Press release




The Centers for Medicare & Medicaid Services (CMS) today announced important initiatives to promote the adoption of electronic health records, nationwide electronic drug prescribing, and other health information technologies to improve the quality and reduce the costs of health care, and to provide more personalized services for beneficiaries.

“We are moving aggressively to bring our health care system into the modern world of information technology,” said Mark B. McClellan, M.D., Ph.D., CMS administrator.  “We are committed to using health information technology to improve health and health care not only for Medicare’s 41 million beneficiaries, but for all Americans.”

As part of this campaign CMS plans to introduce an Internet-based portal for people with Medicare to access their claims information, accelerate the e-prescribing timeline mandated by the Medicare Modernization Act of 2004 (MMA), and encourage the adoption of electronic health records (EHR) systems, particularly in physicians’ offices.

CMS will pilot test an Internet portal that will provide beneficiaries direct web access to their Medicare claims information, including claims type, dates of service, and procedures in a way that will protect their privacy and the security of their information.  By the end of the year, information on preventive services will be added.  The pilot test, to be conducted in Indiana, will begin this year and will provide CMS with valuable insight into how to effectively implement the program nationwide.

“This portal utilizes new information systems to bring useful health information right to our beneficiaries, so that they can get the facts they need to get the most out of Medicare,” McClellan said.  “And as with all of our new, personalized support, beneficiaries who don’t use the Internet can still benefit from our improved information systems by calling our consumer helpline at 1-800-MEDICARE.”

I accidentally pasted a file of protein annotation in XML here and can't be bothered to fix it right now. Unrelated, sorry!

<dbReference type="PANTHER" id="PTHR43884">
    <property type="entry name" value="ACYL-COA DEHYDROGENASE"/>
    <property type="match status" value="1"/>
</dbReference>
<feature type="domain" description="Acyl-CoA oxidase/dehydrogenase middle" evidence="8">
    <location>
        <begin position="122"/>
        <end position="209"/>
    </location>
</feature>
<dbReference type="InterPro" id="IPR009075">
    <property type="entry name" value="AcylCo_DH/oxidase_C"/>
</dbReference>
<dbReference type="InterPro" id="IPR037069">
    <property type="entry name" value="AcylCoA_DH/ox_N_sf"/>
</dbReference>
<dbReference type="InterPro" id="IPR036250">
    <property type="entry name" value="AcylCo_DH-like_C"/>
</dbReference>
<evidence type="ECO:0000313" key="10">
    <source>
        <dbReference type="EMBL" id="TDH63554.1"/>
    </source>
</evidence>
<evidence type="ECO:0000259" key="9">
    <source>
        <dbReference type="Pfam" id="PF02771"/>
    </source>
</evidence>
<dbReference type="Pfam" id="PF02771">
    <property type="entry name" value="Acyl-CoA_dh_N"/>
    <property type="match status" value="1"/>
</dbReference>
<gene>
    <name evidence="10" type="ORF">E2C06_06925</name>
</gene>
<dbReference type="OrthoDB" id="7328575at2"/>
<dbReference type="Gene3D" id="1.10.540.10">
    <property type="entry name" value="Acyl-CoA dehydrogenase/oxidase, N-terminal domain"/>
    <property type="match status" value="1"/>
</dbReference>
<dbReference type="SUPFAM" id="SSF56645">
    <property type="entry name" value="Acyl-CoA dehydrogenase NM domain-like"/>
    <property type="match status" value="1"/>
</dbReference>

The electronic drug prescribing initiative will accelerate the nationwide adoption of e-prescribing in Medicare, which is expected to accelerate e-prescribing throughout the nation’s health care system.  The MMA provides that e-prescribing based on national standards be mandatory for drug plans participating in the new Medicare Part D prescription drug benefit by 2009, although CMS expects to require an initial set of well-established standards by January 2006 when the Medicare benefit begins.

CMS is also reviewing existing programs for e-prescribing nationwide, to identify the most promising features that can be adopted more widely in conjunction with the new drug benefit. Participation by physicians in e-prescribing will be optional, but established standards and steps to encourage effective programs will make e-prescribing more attractive.

E-prescribing can improve patient safety and reduce avoidable health care costs by reducing prescription errors due to hard-to-read physician handwriting and by automating the checking for drug interactions and allergies. E-prescribing can also help make sure that patients and health professionals have the best and latest medical information at hand when they make important decisions about medicines, helping patients get the most benefits at the lowest cost.

“Promoting the adoption of e-prescribing is an essential step toward improving the safety and quality of health care,” said Dr. McClellan.  “We intend to use the opportunity of implementing the new Medicare drug benefit to do all we can to help patients get the added benefits of e-prescribing.”

CMS also is taking steps to encourage the adoption and use of reliable, confidential electronic health records. CMS has joined a national alliance of purchasers and payers to work with them in their effort to create a common agenda for the promotion of HIT adoption.  Additionally, CMS will conduct demonstration programs to determine how financial incentives may encourage EHR adoption in physician offices, and the consequences for the quality and cost of health care.

E-Prescribing and the Prescription Drug Program Proposed Rule (PDF, 48KB)